In this guest blog, Rae Ritchie writes about how for mental health service users, waiting is an integral part of their experience and the effects it can have.
Last week, the duty worker in my care team and a social worker from the crisis team came to visit me. I was having a bad week mentally and desperate for extra support. Quickly, we agreed that a tweak to my medication would be the most helpful step to take. The problem was I hadn’t seen a psychiatrist since moving care teams three months ago, thus getting a change to medication authorised over the phone wasn’t possible. The wait to see a psychiatrist in person is up to six weeks – this waiting list also being the reason I haven’t seen one yet in the first place.
This week I have to attend a psychology assessment. I’m apprehensive because the session is with a male psychologist. Due to the issues involved, I’ve always preferred to work with women practitioners but I won’t ask to switch as I’ve already waited 10 weeks for this slot. Once the assessment is complete I will go onto another waiting list for the appropriate therapeutic treatment. At this stage no-one is prepared to indicate how long that wait might be.
The writer in me wants to go back over the last two paragraphs and alter some instances of ‘to wait’ or ‘waiting’. The service user in me knows there is no point. Whatever the synonym used, waiting is still waiting, and this is as integral to the UK mental health system as SSRIs, cognitive behavioural therapy and plastic chairs.
I’ve swallowed down frustration as often as I’ve choked back tears. They can visit in four days, ring back next month, fit you in at some point but they are not sure when. I – and many others – hear these statements and nod patiently, smiling warmly at the nurse, OT or doctor in front of me. Of course, I understand there’s nothing they can do. It isn’t their fault. The problem is systemic; it’s historic.
I save the wailing until I’m back at home, or at least in the car, banging my head on the kitchen worktop or the dashboard out of sheer desperation. Four days, next month or some point in the indeterminate future is no good when even surviving the evening feels impossible.
We may rationally understand that this is not personal, that it’s a macro problem that engulfs our micro struggle, but when you’re wrestling mental health demons, rational does not always win the day. Other suspicions come to mind: ‘They don’t believe me’ and the equally pernicious ‘I’m not ill enough’ or even ‘I’m not ill at all – I must be imagining it’.
Responses to such thoughts swing from ‘maybe I should try harder to pull myself together’ to ‘perhaps I need a louder cry for help – then they will believe me and do something about it!’ How serious do plans to kill oneself have to be? How distressed do I have to get?
Of course, there are times when waiting has its uses. Sometimes we have to wait for effects to kick in, whether that’s medication or new healthy behaviours. On other occasions the waiting time may even allow a problem to resolve itself; what seems urgent and pressing when you’re in a well of despair may be forgotten about when your mood lifts a few days later. The trouble is that these useful pauses are usually not conscious decisions made by the service user and/or professional; they simply arise because we were having to wait for an appointment or visit anyway.
Waiting is central to experiences of accessing mental health services. It also characterises the experience of mental health more broadly. As a concept it can dominate how we understand our struggles. We have difficulties but wait to see if it’s a passing phase. Alistair Campbell, who has spoken openly about his battle with depression, claims that he rings his therapist if he has three bad days in a row. I am certain that many of us wait much longer – three bad weeks, three bad months, maybe even three bad years – before seeking help.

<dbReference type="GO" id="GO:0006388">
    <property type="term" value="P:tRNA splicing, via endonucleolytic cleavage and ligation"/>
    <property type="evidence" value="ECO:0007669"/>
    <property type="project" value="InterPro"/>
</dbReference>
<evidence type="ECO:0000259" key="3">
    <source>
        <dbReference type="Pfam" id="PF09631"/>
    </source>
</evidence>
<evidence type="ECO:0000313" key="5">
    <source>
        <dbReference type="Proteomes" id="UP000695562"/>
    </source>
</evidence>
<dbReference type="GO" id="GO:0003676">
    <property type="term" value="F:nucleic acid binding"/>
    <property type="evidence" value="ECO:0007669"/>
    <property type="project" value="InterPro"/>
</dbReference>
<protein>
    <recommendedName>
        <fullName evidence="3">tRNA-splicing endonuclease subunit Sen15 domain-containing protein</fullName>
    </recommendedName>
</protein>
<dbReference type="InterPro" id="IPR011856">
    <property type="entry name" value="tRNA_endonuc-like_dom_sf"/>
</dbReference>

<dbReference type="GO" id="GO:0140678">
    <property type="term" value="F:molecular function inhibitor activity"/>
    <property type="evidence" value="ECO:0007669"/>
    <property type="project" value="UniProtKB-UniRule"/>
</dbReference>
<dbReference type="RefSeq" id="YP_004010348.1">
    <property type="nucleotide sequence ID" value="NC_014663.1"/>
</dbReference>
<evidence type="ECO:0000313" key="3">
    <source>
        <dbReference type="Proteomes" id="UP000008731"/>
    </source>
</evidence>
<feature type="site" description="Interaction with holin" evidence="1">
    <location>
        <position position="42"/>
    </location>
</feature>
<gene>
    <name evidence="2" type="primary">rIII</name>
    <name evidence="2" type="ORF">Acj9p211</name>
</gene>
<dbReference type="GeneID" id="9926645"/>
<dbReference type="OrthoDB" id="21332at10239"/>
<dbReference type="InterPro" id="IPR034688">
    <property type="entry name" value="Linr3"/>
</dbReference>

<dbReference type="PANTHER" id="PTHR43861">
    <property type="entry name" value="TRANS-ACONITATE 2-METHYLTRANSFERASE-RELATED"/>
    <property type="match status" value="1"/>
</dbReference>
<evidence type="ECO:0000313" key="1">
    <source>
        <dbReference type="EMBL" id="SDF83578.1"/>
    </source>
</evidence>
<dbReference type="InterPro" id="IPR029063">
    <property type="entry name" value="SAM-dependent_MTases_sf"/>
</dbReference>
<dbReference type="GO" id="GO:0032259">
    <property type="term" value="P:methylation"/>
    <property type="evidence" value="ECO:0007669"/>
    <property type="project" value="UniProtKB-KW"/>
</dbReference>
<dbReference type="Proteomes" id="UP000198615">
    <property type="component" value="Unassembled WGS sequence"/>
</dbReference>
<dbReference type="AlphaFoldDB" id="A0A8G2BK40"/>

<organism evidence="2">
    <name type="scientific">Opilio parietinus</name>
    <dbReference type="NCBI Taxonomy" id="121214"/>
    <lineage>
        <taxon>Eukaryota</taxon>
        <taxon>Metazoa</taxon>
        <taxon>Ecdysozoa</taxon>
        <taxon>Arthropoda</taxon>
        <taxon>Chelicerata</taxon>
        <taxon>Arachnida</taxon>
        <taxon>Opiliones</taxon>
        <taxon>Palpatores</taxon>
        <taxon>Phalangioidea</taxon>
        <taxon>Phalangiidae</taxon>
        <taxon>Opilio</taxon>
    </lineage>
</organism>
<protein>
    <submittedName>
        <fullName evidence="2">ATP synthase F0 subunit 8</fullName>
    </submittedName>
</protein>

We wait at the start then find ourselves waiting in the midst of our episodes too. The usual delays in access to services combine with our own sense of feeling trapped, stuck, in limbo. We avoid making plans or taking decisive action either because we can’t or we sense this is not the right time to do so. We defer so much to the mystical time when we are feeling somehow better, postponing social plans, holidays, getting married and parenthood. In short, we are waiting to get on with our lives.
One day, sometimes, we find ourselves emerging out the other side. The clouds lift, the anguish subsides, we settle on a plateau. We realise that we feel stronger, calmer, perhaps even happy. Our lives resume; they are different now but at least they have a sense of moving forward. We socialise again and take that longed-for trip, plan the wedding and have the babies. We may even reduce the medication or finish therapy. All seems to be thriving. Well-meaning family and friends speak of our previous struggles as a blip, a past aberration that we’re best to forget about. If only it were so easy! We may long to forget and move on but in truth we are still waiting, just as we have been all along. Now we are waiting for the seemingly inevitable relapse.
The waiting, you see, never ends.
About the author
Rae Ritchie worked as a historian for a decade before leaving academia to become a freelance writer and coach. Whether in the past or the present, she is fascinated in how people make sense of themselves and their lives. This professional interest has undoubtedly been encouraged by her own wrangling with depression, anxiety, post-traumatic stress disorder and borderline personality disorder. These struggles are ongoing but writing about her experiences – and the not necessarily related topics of gender, fashion, beauty, women’s magazines and mindful living – is saving her soul.